Critical services to be given early warning of software vulnerability

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Critical services to be given early warning of software vulnerability

Bill Goodwin
The government is to issue confidential warnings about software security vulnerabilities to key organisations months before they are made public.

The National Information Security Co-ordination Centre (NISCC), part of the Home Office, will work with private sector security specialists to provide organisations that run critical services, such as health, finance, telecoms and transport, with advice on protecting their systems.

The information will be released before suppliers deliver patches - a process that can take up to nine months.

The move, which steps up work already carried out by the NISCC, follows businesses' concerns that the time taken for hackers to reverse engineer patches to create new hacking tools has fallen from weeks to days.

"If something is really serious, you want to give people as much advanced warning as you can," said Roger Cumming, director of the NISSC in an interview with Computer Weekly.

To succeed, the NISCC will need to tread a fine line between giving organisations enough information to protect their computer systems and disclosing technical details that could be exploited by hackers.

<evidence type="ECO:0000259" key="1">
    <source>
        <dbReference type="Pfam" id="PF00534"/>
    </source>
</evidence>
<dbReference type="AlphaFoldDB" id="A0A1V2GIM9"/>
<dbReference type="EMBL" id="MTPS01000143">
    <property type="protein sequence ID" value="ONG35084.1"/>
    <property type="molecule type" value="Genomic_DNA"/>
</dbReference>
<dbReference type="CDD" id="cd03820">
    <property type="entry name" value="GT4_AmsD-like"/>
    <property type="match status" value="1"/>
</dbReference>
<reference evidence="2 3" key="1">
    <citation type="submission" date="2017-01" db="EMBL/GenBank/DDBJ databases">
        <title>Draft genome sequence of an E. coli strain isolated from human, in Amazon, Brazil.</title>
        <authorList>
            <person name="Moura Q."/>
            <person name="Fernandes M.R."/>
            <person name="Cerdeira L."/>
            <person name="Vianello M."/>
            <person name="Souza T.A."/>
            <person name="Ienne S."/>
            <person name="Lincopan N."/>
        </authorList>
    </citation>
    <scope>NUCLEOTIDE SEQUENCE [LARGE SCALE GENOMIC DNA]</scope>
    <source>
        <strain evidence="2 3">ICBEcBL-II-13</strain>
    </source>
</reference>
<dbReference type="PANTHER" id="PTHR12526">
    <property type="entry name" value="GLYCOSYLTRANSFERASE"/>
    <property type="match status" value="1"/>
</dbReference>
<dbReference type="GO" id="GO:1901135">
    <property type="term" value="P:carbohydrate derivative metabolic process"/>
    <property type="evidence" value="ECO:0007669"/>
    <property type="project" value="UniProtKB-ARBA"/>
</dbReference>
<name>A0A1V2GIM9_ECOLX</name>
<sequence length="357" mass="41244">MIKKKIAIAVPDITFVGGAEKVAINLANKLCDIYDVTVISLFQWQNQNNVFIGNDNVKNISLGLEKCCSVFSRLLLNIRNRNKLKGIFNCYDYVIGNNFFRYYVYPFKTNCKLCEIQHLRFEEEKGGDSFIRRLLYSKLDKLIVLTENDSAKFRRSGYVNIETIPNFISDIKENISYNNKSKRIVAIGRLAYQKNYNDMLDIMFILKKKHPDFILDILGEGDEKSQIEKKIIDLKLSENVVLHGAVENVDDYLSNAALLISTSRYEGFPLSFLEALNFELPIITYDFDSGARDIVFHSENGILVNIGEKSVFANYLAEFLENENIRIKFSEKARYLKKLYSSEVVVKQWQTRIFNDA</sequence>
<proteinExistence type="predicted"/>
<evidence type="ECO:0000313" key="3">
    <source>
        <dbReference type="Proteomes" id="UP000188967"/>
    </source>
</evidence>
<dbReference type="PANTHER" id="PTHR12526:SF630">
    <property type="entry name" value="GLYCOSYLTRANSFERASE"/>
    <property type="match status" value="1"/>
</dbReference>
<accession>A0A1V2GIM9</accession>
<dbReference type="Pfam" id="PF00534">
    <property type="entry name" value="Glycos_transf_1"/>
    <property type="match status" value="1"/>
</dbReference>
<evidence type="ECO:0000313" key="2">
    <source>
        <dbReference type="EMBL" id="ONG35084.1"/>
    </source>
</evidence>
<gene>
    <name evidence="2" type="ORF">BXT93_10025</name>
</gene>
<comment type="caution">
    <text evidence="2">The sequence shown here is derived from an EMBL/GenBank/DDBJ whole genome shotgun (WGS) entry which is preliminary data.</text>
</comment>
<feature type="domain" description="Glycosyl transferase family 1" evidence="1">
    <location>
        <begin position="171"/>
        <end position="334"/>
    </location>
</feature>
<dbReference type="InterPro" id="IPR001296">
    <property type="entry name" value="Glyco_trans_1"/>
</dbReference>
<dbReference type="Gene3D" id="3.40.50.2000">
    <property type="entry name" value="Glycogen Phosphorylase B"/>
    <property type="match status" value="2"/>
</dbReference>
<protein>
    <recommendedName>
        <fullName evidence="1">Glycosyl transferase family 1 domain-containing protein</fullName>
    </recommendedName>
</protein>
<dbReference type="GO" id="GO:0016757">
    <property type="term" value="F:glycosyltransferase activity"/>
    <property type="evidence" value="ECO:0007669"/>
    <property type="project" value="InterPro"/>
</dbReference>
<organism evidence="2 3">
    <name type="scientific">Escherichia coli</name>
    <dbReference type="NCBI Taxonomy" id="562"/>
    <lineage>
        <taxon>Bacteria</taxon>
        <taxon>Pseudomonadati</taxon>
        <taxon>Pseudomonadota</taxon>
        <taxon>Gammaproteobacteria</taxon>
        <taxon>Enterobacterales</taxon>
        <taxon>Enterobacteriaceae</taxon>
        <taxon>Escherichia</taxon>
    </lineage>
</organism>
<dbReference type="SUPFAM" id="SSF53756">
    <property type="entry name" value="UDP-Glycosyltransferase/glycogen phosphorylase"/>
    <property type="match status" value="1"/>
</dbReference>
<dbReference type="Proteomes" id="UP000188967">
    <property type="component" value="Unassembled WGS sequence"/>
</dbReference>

This will be achieved by "stripping away" sensitive information and offering companies advice on which components in their operating systems to turn off, which ports to leave closed, or which software components to disable, said Cumming.

The NISCC plans to build on work earlier this year which helped ISPs and telecoms companies protect their networks from a vulnerability that could disrupt global internet communications before it became public.

The agency entered into a partnership with consultancy NGS Software to advise companies and government on countermeasures to vulnerabilities. Other alliances are expected to follow.

NGS researchers have found 83 serious vulnerabilities in software systems in the past six months, 40% of which could be exploited directly by hackers to gain unauthorised access.

"We aim to give enough information that the organisations concerned can protect themselves, but we will not specify enough detail for someone to be able to hack the exploit. We will err on the side of caution," said NGS director Chris Anley.

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